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San Diego Region Misses Water Savings Target For December
Wednesday, January 13, 2016
Special Feature Drought: Running Dry In California
Residents and businesses in the San Diego region consumed 18 percent less water in December than the same month in 2013, below the state target of 20 percent for the area.
Residents and businesses in the San Diego region consumed 18 percent less water in December than the same month in 2013, below the state target of 20 percent for the area, the County Water Authority reported Wednesday.
Despite the decline in conservation, which continues a local and statewide trend, San Diegans have reduced usage 24 percent overall since June.
"Much less water is used outdoors in the wet winter months, and that makes it much harder to achieve significant water savings," said Dana Friehauf, water resources manager for the Water Authority.
"An 18 percent decline for a month when water demands are already much lower is a major achievement," Friehauf said. "The easiest way to save these days is to make sure irrigation systems are turned off to take advantage of winter storms in San Diego County."
The SDCWA said that while state law bans outdoor irrigation for 48 hours after measurable rainfall, residents should actually be able to turn off their sprinkler systems for a couple of weeks or — under the right conditions — a month.
The State Water Resources Control Board last year set mandatory conservation targets for local water agencies throughout the state. In San Diego County, the targets range from 12 to 36 percent below 2013 levels.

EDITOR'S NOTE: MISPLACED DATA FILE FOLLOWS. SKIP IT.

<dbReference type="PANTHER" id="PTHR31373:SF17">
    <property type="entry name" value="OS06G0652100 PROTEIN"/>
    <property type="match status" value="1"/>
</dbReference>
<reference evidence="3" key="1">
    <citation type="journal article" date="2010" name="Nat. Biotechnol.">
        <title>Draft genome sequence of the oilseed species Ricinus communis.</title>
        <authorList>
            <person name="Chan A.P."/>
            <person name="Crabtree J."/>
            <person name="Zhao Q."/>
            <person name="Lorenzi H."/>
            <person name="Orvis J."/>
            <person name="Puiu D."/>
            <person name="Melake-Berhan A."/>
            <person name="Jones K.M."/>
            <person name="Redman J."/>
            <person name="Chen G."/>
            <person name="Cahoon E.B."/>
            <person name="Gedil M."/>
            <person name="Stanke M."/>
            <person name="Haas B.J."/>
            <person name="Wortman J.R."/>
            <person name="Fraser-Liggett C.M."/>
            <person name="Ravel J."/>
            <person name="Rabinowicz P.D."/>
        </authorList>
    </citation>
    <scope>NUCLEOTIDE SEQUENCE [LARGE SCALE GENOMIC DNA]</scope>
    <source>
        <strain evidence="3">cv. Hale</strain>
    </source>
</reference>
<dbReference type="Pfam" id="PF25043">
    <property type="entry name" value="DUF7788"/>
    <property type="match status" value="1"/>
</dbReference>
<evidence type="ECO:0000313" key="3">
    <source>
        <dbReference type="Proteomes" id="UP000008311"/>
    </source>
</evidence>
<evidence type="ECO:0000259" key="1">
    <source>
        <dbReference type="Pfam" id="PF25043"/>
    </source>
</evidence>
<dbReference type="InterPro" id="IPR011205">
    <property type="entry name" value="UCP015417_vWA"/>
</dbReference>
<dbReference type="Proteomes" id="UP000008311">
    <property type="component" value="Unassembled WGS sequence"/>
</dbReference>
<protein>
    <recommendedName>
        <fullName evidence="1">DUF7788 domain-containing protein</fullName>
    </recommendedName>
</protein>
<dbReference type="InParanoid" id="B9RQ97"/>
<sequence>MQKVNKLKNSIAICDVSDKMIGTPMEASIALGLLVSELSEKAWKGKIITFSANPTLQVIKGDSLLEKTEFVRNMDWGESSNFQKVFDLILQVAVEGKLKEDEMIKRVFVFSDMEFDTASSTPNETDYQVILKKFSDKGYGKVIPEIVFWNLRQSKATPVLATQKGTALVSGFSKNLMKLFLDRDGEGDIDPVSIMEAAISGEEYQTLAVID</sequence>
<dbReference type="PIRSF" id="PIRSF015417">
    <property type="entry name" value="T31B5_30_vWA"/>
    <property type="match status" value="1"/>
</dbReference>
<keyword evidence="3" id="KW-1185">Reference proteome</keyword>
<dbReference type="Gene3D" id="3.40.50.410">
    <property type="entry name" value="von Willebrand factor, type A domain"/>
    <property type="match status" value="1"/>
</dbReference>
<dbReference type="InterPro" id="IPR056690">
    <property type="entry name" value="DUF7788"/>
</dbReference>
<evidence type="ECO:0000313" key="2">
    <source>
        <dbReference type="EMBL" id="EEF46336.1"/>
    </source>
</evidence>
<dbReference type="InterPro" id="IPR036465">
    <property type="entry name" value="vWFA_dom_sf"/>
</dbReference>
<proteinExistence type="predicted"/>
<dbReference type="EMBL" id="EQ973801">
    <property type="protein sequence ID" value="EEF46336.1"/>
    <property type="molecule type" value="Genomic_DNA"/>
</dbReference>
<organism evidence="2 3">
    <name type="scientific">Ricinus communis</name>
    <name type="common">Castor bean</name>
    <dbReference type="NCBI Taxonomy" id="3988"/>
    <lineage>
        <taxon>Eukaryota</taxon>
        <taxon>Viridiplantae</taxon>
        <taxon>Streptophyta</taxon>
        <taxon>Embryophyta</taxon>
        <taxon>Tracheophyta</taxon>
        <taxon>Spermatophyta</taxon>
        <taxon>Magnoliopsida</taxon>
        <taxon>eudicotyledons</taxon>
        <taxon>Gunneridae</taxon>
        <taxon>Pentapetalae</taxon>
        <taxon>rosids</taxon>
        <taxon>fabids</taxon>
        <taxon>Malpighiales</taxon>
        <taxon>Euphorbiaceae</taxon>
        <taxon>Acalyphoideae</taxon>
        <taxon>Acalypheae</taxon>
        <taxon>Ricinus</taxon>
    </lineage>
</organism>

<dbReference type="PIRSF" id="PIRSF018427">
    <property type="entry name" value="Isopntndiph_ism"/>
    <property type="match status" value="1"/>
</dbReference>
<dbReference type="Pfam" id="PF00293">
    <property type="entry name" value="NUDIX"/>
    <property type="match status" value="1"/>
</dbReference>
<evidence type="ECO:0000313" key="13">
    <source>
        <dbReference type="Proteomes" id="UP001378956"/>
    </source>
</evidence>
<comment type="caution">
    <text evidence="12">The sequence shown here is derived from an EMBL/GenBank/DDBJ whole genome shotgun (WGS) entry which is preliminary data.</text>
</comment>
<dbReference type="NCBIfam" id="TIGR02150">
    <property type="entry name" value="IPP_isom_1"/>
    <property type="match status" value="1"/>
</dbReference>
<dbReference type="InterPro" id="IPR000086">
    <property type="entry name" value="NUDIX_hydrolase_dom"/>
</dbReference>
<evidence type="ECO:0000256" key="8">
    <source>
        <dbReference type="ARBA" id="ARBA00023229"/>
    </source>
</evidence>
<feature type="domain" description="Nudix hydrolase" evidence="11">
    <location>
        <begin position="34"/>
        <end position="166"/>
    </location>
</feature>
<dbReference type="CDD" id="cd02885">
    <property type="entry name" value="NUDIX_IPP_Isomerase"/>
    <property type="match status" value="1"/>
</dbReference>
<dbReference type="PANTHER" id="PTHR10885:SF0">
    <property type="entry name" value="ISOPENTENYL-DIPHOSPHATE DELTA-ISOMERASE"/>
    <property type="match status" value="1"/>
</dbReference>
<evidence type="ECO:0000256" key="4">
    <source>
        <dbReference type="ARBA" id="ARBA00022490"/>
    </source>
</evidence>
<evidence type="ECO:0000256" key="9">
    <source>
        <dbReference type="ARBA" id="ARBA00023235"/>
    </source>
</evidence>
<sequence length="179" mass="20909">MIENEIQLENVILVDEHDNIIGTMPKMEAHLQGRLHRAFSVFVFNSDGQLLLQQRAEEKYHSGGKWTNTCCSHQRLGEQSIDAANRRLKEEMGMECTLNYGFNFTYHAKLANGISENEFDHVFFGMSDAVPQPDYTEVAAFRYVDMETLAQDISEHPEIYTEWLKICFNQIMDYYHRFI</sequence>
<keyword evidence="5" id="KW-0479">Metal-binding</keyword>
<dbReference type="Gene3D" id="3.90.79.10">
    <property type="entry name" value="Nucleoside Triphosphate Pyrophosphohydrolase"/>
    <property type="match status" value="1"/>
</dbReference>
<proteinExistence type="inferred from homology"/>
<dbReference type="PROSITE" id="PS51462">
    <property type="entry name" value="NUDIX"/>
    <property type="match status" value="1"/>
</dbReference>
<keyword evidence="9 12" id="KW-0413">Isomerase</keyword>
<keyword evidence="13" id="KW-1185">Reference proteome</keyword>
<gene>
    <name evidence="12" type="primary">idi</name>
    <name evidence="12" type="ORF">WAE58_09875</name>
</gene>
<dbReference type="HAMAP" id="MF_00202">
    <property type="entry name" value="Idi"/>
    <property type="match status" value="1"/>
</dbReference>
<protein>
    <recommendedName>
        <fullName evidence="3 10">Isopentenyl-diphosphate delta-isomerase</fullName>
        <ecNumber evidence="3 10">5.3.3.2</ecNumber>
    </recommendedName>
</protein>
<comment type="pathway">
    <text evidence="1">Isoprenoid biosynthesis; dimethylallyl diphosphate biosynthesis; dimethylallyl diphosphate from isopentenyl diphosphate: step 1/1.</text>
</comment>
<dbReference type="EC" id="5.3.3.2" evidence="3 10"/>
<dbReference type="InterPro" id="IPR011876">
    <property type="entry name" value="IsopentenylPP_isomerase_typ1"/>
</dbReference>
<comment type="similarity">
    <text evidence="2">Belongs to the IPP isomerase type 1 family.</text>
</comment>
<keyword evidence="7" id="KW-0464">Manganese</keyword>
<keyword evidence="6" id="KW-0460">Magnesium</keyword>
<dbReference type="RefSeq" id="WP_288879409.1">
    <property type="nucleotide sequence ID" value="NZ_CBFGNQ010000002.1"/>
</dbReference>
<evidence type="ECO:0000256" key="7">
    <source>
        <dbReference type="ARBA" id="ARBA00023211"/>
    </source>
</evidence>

Those targets are scheduled to remain in place through next month. The governor has ordered that the mandates be extended through October if drought conditions persist through January. He also has directed the state board to consider modifications to its emergency regulations.
The SDCWA asked the board to make the regulations more equitable for regions that have invested in infrastructure that increases supplies. In the county, the agency has raised the San Vicente Dam in order to increase capacity, and partnered with a private firm to open a large desalination plant.
While the Northern California snowpack is well above last year's levels, the state will likely need one more wet winter to emerge from the drought, according to the Water Authority.
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